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‘factor’ vs ‘reason’

Quick Test:

Look at these sentences which basically all mean the same thing – what’s the difference between them grammatically?
  • Stress is a major factor in many illnesses.
  • Stress is the main cause of many illnesses.
  • The primary reason for many illnesses is stress.
  • Many illnesses are mainly due to stress.
  • Many illnesses are caused by stress.
Check your answer here

Although there are slight differences in the way ‘factor’, ’cause’ and ‘reason’ are used, a simple way to differentiate between them is just the preposition is different!

  • Stress is a major factor in many illnesses.
  • Stress is the main cause of many illnesses.
  • The primary reason for many illnesses is stress.
  • Many illnesses are mainly due to stress.

  • Many illnesses are caused by stress [this is the Passive Verb form of ’cause’ – all the other examples are nouns]

‘A key factor in deciding whether to study online or not is the nature of the course itself’.

FACTOR

A factor is something which causes or influences an outcome.

  • The weather was a contributing factor in the accident.
  • Stress is a major contributing factor in many illnesses.
  • Human influence is an important factor in climate change.
  • The vaccination program is a major factor in the improvement of health standards.
  • A key factor in a company’s success is knowing its customers.
  • Consumer confidence in the quality of the brand is the most important factor in the successful launch of a new product.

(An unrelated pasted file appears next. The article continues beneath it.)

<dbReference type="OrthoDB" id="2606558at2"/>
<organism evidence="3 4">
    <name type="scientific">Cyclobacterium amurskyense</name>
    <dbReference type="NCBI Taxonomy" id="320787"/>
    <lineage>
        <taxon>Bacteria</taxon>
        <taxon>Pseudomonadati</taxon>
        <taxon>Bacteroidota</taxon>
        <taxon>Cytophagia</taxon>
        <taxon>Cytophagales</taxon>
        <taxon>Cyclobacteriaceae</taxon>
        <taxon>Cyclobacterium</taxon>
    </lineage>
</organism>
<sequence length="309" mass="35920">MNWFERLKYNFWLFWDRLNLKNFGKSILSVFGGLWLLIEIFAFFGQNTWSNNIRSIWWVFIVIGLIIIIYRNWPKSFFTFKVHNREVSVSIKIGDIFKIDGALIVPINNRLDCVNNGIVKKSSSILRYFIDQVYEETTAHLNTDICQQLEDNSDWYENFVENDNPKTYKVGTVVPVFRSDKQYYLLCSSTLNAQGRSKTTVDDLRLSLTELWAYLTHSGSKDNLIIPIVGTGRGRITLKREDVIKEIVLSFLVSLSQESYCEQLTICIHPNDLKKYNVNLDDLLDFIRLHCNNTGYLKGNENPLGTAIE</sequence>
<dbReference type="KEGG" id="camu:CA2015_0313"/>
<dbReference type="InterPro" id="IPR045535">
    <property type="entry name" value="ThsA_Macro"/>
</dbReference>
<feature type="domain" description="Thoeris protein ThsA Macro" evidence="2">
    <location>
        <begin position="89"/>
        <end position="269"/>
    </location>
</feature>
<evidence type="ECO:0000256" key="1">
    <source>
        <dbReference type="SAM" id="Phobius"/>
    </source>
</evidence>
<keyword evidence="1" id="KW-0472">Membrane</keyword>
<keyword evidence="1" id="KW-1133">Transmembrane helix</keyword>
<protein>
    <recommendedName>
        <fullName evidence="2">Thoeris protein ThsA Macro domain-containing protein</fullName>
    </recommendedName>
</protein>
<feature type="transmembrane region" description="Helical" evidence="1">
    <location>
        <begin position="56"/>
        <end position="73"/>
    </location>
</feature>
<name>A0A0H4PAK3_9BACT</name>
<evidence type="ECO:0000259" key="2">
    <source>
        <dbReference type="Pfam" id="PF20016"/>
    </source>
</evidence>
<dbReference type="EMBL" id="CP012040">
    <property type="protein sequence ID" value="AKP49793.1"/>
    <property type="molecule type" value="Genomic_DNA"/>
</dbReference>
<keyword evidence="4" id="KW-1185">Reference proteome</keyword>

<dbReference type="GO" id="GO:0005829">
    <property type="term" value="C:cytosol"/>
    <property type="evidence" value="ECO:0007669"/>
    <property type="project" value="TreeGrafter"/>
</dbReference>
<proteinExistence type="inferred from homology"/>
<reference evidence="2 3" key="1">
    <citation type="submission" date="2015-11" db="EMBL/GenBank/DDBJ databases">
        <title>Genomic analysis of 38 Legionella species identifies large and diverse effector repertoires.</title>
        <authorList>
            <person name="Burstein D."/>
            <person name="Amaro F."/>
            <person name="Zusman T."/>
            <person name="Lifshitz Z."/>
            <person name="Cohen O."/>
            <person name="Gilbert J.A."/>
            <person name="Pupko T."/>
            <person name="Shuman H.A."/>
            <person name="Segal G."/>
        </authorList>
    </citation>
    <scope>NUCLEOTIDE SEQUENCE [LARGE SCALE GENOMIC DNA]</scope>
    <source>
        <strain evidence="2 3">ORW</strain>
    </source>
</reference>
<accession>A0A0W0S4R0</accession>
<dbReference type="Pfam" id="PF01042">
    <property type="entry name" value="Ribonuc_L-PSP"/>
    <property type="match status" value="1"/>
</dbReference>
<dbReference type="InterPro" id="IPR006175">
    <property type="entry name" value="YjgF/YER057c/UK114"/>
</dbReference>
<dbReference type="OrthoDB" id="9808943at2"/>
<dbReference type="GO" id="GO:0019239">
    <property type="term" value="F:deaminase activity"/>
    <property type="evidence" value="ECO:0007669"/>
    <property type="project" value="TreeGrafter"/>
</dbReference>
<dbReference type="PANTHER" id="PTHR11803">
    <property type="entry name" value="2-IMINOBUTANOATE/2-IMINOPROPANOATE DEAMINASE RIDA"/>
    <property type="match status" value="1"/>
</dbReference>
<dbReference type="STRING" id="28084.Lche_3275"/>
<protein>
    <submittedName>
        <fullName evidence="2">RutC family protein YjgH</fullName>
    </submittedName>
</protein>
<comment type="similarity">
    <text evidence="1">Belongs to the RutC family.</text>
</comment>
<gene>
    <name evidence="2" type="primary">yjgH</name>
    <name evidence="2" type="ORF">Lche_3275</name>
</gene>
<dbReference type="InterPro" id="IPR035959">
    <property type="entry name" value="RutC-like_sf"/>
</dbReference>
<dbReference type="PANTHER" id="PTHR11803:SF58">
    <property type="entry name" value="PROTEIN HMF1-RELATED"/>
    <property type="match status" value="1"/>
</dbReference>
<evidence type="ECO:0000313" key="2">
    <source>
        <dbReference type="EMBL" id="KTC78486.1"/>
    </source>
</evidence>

• Accessibility and ease-of-use are crucial factors in deciding which course to take.
  • The rise in crime is mainly due to social and economic factors.
  • When you’re choosing a course, there are many factors to take into account.
  • The style, condition, size and age of the property are key factors to consider when buying a house.
  • Price is usually the deciding/determining factor when buying a house.
  • The main factors that determine the salary are the experience and qualifications of the candidate.

Verb form: ‘to factor in’

 ‘When calculating the cost of university, you need to factor in travel expenses etc’.

[Also useful] ‘Push and pull factors’ In migration, push factors are those that encourage a population to leave its home, pull factors are those that draw a population to another area or place.

REASON

A reason is an explanation for an outcome.

  • One reason why homelessness is increasing could be changes to the welfare system.
  • People are sleeping on the streets because their benefits have been cut.
  • Another reason for the growth in the number of homeless people is unemployment.
  • The primary/main reason for homelessness is the breakdown of the family unit.

CAUSE

A cause is something that makes something happen.

  • The cause of the accident is not clear.
  • Breast cancer is the leading cause of death for American women in their 40s.
  • A primary/ leading/ underlying/ major cause of homelessness is the benefit system.

 ’cause’ (uncountable noun)

e.g. There is no cause for alarm.

The present situation gives little cause for optimism.

‘due to’

Be careful with the grammar of ‘due to’.

Can you correct this sentence?

  • *The match was cancelled due to it was raining.

Due to + noun [not S-V-O)

  • The match was cancelled due to the snow/rain/a change in the weather/heavy rain/bad weather/Covid 
  • The match was cancelled due to the fact that it was raining.
  • The match was cancelled due to there being a lot of rain.

Practice: 

I didn’t go to the party 

  • because I was sick.
  • due to my sickness/my bad health. [noun]
  • due to my being sick.
  • due to the fact that I was sick. 

As you can see from the sentences above, ‘due to’ is a formal way of saying ‘because’.

 

 

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